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Wageningen University (2020)

Characterising turning points and their drivers in Moroccan Dryland Ecosystems over the Last 20 years

Heger, Rick

Titre : Characterising turning points and their drivers in Moroccan Dryland Ecosystems over the Last 20 years

Auteur : Heger, Rick

Université de soutenance : Wageningen University

Grade : Master of Science (MS) Geo-information Science and Remote Sensing 2020

Résumé partiel
Among the Sustainable Development Goals (SDG), SDG 15.3 : “end desertification and restore degraded land” is of great importance, yet challenging, for drylands all over the world. Especially in Morocco, of which a vast area is dryland, and thus vulnerable to desertification and land degradation. By understanding turning points (i.e., key moments in the ecosystem development where its functioning is significantly changed or altered) in Moroccan dryland ecosystem functioning and their effects on desertification and land degradation, valuable information is produced for better dryland ecosystem conservation. This research aimed to (1) identify and classify turning points in Moroccan dryland ecosystem functioning and (2) to establish a relationship between turning points and their drivers. Moreover, this research intended to (3) identify and classify abrupt changes in vegetation greenness trends on a sub-national scale, namely in the Todgha valley, and to investigate the explanatory value of migration to characterise the detected changes. By applying BFAST01 (a time series segmentation technique) on a 19-year rain-use efficiency time series, turning points were detected. Next, a typology developed for the classification of turning points was used to characterize ecosystem functioning changes in Moroccan drylands. Results showed a hotspot of turning points in the northern part of Morocco, in 2009, encompassing the Moulouya River basin. The majority of turning points (63.2%) were characterized by a steady increase in ecosystem functioning up to the turning point occurrence, after which the increase in ecosystem functioning slowed down. The Hassan II dam might explain the occurrences of these turning points, as the dam possibly led to a reduction of water availability downstream. Further analysis, by means of a binary logistic regression, showed that a combination of proximate (i.e., cropland abandonment, changes in sparse herbaceous land cover, and built-up expansions) and underlying causes (i.e., the occurrence of abnormally dry months and population density increase) had influence over the probability of a turning point occurrence in Moroccan dryland ecosystem functioning. However, the model resulted in a McFadden pseudo-R 2 of only 0.015, so interpretation should be done with care.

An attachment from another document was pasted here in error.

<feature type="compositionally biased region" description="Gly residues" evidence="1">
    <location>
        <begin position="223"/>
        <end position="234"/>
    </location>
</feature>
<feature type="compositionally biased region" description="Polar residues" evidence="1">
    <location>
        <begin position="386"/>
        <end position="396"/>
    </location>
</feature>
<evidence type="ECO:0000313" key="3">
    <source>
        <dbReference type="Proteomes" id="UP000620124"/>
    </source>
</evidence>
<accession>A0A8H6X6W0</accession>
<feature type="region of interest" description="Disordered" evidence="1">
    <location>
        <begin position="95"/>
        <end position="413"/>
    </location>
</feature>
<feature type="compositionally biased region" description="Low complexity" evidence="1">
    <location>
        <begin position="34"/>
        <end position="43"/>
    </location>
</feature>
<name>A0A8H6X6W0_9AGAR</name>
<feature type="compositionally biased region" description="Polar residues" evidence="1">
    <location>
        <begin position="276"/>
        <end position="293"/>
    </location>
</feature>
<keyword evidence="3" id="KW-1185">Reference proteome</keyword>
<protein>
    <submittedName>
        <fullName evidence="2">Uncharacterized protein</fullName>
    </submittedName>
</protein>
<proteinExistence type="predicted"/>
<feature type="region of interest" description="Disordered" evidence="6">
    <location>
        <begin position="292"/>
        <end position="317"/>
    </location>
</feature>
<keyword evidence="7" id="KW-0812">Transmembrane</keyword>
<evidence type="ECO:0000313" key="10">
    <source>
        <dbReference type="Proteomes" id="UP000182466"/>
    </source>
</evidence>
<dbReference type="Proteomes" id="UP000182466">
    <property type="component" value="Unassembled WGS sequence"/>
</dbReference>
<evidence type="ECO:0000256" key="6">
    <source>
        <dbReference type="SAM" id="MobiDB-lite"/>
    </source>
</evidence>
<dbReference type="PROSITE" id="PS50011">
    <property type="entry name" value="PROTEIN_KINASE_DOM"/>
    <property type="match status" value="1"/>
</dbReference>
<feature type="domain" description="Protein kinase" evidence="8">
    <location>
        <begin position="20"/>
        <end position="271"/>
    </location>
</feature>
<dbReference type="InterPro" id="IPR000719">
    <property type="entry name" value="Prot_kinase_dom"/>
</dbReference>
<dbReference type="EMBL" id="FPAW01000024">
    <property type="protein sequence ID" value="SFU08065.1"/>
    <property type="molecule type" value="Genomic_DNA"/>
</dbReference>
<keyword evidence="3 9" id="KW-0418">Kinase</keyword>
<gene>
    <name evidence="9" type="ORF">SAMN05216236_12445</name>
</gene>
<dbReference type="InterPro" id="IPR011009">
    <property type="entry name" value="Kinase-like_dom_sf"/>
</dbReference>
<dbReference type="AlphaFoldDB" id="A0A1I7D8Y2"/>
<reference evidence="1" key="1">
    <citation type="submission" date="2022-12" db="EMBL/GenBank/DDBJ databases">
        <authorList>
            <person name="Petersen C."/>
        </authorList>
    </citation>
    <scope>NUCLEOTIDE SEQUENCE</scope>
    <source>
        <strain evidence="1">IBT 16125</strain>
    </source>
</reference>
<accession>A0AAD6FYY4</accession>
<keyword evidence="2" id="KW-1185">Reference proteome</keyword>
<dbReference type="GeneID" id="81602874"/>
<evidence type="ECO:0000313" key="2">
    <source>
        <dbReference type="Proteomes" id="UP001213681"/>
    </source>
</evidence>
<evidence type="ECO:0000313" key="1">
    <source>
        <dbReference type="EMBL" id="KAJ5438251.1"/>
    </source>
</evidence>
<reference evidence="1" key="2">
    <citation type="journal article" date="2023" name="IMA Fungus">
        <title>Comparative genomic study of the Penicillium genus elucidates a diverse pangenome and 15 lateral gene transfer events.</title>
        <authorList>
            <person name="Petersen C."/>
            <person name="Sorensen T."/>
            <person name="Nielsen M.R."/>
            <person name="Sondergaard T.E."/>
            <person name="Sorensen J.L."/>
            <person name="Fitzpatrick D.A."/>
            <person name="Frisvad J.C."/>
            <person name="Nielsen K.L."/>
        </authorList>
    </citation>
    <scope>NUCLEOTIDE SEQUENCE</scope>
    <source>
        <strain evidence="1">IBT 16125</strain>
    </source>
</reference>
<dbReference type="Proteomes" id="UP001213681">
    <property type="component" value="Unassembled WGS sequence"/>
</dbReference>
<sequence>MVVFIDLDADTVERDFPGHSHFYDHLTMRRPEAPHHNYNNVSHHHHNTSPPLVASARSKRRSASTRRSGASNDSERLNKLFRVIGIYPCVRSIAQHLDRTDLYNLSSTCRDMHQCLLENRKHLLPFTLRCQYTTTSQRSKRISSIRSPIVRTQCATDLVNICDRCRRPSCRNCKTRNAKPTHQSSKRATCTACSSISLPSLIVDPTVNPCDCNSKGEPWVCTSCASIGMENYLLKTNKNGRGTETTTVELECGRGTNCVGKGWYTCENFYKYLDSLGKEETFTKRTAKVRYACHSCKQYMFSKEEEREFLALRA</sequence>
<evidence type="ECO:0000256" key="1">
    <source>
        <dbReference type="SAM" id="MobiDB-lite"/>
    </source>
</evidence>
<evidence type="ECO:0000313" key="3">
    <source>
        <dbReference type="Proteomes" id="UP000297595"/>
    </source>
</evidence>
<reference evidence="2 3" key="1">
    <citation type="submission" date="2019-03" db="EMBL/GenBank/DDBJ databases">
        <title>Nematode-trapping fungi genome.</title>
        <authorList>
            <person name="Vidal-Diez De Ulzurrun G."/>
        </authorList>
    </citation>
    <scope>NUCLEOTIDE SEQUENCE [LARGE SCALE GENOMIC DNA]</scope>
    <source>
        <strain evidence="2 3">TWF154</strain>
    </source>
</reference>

Mots Clés : brupt changes, rain-use efficiency, ecosystem functioning, turning point, drylands, drivers


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